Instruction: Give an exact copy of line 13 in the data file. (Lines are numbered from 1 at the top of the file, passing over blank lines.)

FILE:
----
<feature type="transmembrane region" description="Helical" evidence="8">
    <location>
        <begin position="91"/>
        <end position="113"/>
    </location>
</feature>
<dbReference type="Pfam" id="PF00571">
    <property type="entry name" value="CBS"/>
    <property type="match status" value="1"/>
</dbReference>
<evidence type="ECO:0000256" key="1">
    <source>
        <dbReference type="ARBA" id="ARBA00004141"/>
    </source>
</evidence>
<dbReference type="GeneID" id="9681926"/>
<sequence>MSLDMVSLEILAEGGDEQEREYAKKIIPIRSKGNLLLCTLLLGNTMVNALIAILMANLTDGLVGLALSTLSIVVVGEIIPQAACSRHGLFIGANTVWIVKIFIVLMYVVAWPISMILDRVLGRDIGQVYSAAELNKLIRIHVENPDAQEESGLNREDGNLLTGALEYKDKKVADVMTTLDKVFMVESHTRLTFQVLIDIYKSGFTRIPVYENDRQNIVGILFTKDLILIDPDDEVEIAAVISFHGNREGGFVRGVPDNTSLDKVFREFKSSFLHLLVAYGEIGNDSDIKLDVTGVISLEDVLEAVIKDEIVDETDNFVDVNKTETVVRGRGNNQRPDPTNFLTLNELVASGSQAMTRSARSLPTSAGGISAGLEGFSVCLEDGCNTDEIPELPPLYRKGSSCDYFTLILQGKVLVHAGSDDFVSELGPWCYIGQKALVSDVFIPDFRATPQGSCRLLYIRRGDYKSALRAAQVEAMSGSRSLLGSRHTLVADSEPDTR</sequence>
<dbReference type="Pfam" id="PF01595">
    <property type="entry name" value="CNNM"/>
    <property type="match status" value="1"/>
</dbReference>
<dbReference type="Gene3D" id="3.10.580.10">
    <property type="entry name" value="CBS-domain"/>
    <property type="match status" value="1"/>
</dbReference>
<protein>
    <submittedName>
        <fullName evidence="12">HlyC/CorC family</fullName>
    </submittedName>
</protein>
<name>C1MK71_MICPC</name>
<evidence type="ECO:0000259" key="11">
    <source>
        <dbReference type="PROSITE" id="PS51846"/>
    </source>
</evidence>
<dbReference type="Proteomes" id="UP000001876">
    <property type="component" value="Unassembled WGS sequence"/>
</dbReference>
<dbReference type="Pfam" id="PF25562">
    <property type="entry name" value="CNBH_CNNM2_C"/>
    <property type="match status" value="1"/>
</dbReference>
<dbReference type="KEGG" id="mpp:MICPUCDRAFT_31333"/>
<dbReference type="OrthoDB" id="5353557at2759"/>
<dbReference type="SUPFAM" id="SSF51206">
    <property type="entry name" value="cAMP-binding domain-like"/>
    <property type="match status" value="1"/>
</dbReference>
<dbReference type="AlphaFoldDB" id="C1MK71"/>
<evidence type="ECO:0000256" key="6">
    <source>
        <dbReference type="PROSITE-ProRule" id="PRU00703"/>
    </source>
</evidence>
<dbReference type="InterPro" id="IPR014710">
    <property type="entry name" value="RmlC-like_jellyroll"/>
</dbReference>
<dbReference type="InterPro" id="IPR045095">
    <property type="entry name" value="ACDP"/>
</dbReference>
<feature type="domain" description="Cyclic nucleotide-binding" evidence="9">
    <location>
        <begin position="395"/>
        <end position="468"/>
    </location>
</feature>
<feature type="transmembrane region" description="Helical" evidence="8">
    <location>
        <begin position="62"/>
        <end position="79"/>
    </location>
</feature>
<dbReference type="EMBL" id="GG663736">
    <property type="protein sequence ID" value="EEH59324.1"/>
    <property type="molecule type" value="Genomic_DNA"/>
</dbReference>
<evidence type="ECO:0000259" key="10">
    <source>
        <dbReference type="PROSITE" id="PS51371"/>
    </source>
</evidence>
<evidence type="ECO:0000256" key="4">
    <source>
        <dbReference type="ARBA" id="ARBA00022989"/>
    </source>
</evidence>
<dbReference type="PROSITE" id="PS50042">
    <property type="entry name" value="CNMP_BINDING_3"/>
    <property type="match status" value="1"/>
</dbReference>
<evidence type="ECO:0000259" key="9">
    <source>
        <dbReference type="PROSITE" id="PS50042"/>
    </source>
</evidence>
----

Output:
        <dbReference type="ARBA" id="ARBA00004141"/>